Data Science vs. Data Mining vs. Machine Learning
"A data scientist is someone who is better at statistics than any software engineer and better at software engineering than any statistician." — Josh Wills of Slack
Data science is a field of study that encompasses everything we’ve been talking about so far, including data mining, machine learning, deep learning, statistics, and much more. Data science focuses on the science of data, while data mining focuses on the process of discovering new patterns in big data sets. And as we’ve already established, deep learning is a type of machine learning.
But, perhaps more than any of the other terms we’ve discussed, “data science” has proven difficult to define. Perhaps that’s why there are so many definitions floating around. We especially like the one Cassie Kozyrkov, chief decision intelligence engineer at Google, came up with: “Data science is the discipline of making data useful,” she wrote in a Hacker Noon blog post. (Of course, she goes into much more detail, but that tweetable phrase captures the essence of her post.)
Over at CIO, Thor Olavsrud came up with a somewhat similar, albeit longer, definition:
Data science is a method for gleaning insights from structured and unstructured data using approaches ranging from statistical analysis to machine learning. For most organizations, data science is employed to transform data into a value that might come in the form of improved revenue, reduced costs, business agility, improved customer experience, the development of new products, and the like.
One thing is for sure: It’s hot. A 2012 Harvard Business Review article called data scientist “the sexiest job of the 21st century.” Then, in 2018, Glassdoor named it the best job in America — just as it did in 2016 and 2017. And, based on the work of Microsoft’s Jim Gray, data science has been referred to as the fourth paradigm of science. The other three are empirical observation, theoretical approaches, and computational science.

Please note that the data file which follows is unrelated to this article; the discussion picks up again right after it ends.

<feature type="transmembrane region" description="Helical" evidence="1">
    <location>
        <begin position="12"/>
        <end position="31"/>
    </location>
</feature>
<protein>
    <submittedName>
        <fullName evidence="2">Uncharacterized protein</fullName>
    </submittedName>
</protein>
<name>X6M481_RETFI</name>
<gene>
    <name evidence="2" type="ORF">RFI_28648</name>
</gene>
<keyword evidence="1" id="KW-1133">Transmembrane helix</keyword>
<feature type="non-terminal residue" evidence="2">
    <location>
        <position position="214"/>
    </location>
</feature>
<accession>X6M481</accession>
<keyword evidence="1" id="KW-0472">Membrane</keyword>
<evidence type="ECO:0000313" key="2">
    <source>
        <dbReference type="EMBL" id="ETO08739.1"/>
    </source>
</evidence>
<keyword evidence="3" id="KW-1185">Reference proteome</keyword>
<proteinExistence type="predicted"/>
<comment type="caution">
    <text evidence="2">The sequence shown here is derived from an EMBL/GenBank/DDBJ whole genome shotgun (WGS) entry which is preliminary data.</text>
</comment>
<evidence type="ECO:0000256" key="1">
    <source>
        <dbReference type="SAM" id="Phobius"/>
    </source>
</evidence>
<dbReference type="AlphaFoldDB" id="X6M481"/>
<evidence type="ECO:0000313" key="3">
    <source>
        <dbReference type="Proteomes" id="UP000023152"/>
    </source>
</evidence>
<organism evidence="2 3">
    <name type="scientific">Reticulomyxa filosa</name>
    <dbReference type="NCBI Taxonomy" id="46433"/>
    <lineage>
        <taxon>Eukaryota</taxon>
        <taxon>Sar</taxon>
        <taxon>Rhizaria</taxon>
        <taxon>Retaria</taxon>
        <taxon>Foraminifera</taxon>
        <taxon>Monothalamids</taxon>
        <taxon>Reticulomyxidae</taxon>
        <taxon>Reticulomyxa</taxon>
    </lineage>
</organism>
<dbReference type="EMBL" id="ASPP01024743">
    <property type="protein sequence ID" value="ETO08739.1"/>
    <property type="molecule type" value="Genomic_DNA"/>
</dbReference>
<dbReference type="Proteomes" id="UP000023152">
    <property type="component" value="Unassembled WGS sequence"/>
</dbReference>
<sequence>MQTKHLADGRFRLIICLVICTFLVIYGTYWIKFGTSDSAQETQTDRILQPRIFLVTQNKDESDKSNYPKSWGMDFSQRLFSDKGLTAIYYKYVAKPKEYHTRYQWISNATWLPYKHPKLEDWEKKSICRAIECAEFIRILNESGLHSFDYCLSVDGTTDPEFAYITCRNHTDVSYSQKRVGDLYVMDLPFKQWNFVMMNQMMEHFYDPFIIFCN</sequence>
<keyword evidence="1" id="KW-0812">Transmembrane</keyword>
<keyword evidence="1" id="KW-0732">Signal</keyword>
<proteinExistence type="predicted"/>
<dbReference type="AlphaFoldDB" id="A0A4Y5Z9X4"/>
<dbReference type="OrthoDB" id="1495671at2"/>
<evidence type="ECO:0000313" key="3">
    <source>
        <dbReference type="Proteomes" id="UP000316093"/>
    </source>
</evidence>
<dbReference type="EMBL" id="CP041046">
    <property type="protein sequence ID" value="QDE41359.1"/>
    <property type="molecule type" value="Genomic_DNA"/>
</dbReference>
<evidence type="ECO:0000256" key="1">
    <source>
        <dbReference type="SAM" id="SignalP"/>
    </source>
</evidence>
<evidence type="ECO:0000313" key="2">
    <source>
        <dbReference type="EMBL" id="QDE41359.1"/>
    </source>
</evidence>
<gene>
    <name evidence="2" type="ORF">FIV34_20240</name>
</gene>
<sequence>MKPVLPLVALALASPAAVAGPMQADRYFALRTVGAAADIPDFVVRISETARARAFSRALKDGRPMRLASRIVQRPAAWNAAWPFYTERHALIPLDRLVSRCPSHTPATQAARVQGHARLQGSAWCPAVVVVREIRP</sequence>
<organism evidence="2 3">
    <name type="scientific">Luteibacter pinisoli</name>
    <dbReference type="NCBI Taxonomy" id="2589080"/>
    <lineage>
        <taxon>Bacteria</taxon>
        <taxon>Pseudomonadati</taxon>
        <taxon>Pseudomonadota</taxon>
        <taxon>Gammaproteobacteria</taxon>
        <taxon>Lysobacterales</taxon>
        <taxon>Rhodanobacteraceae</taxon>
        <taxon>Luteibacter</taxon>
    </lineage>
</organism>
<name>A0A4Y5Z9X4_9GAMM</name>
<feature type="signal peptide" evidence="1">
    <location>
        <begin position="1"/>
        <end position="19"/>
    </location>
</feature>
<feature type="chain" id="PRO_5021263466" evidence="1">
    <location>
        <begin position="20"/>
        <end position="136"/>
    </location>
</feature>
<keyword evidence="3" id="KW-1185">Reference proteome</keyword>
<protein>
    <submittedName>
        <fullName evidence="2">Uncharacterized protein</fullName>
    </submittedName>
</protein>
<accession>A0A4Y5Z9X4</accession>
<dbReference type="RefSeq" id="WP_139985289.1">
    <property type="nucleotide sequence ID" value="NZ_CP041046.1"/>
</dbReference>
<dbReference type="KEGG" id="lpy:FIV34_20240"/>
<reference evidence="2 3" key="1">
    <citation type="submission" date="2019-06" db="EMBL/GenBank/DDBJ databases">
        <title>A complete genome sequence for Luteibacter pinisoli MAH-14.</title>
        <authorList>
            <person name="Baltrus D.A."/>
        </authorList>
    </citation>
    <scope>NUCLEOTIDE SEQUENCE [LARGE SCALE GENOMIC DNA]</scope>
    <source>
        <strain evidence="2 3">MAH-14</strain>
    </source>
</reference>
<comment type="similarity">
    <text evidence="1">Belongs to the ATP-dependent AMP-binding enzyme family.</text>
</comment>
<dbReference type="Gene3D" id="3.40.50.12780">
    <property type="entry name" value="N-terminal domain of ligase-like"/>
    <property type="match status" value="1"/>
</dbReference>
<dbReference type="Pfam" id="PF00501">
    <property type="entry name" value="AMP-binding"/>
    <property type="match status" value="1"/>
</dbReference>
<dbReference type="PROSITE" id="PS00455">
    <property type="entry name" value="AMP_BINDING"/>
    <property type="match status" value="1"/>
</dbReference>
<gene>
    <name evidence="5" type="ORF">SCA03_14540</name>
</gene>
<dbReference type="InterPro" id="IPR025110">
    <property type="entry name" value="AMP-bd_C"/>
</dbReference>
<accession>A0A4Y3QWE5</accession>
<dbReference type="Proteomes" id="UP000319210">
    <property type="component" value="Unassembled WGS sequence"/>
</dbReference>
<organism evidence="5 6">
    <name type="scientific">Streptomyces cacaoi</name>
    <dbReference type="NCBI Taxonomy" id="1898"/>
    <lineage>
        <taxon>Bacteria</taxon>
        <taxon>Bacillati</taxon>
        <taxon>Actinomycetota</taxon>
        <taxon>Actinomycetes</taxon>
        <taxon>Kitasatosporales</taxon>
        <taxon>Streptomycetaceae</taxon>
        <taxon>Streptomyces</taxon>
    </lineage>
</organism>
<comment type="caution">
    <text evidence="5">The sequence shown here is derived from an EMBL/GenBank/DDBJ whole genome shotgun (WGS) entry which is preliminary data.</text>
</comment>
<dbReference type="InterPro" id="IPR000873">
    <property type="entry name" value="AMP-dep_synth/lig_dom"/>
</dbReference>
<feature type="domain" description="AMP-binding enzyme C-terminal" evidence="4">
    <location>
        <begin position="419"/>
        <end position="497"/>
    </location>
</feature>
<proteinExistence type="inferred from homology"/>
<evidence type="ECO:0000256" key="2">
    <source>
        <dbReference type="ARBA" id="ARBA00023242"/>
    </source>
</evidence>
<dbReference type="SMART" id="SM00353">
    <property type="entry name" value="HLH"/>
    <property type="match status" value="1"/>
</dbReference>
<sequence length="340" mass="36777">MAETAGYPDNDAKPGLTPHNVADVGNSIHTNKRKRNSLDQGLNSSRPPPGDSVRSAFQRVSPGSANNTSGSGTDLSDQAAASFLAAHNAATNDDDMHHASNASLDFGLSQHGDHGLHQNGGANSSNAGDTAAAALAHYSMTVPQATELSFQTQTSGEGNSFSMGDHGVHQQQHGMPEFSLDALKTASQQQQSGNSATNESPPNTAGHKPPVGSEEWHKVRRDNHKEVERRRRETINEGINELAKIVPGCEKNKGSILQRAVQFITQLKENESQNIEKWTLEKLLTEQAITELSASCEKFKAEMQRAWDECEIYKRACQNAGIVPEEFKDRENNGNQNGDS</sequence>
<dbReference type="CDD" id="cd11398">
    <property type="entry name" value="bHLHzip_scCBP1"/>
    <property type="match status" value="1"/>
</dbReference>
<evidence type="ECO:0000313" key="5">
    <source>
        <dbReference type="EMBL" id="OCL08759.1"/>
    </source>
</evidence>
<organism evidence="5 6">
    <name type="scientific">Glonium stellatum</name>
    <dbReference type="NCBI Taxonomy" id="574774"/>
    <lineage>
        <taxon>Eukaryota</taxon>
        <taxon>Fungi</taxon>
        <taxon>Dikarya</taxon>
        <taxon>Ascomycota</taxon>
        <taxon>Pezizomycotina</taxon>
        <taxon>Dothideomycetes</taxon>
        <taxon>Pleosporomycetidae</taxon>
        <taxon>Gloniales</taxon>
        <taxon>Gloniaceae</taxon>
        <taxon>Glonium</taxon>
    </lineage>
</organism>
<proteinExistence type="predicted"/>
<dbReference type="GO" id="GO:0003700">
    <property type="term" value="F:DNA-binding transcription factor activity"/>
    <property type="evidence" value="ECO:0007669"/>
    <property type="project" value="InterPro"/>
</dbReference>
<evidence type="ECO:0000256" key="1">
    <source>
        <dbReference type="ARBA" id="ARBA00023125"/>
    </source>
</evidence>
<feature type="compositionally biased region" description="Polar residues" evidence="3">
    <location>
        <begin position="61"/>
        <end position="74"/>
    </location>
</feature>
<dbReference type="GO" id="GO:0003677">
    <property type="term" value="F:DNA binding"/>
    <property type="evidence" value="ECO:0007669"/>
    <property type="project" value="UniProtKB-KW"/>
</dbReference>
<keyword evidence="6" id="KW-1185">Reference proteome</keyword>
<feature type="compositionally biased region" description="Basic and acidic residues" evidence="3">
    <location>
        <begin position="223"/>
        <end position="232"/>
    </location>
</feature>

A Team Sport
We should add one more thing about data science: It's a team sport. If you've worked with us before or follow our blog, you know we fully embrace a DevOps approach in everything we do. So, of course, we see data science as a team sport. But this isn't just our opinion:
"The biggest value a data science team can have is when they are embedded with business teams. Almost by definition, a novelty-seeking person, someone who really innovates, is going to find value or leakage of value that is not what people otherwise expected," Ted Dunning, chief application architect at MapR Technologies, told CIO. He recommends embedding data scientists in DevOps teams. So do we.
Much More to Learn
We’ve barely touched on the basics of these issues. If you want to learn more, the web is full of resources. And if you are looking for a deeper dive, consider a machine learning and data-mining book. Unsurprisingly, there plenty to choose from. For instance, TopTalkedBooks provides a list based on recommendations from Hacker News, Reddit, and Stack Overflow. If money isn’t an object, Springer’s Encyclopedia of Machine Learning and Data Mining is available for $749.
And, of course, our data science team is always available to help. If you’re ready to mine your data sets for insights that can transform your company, consider working with us. We’re applying data science to software product development. It’s a new frontier in an industry where new frontiers are rare.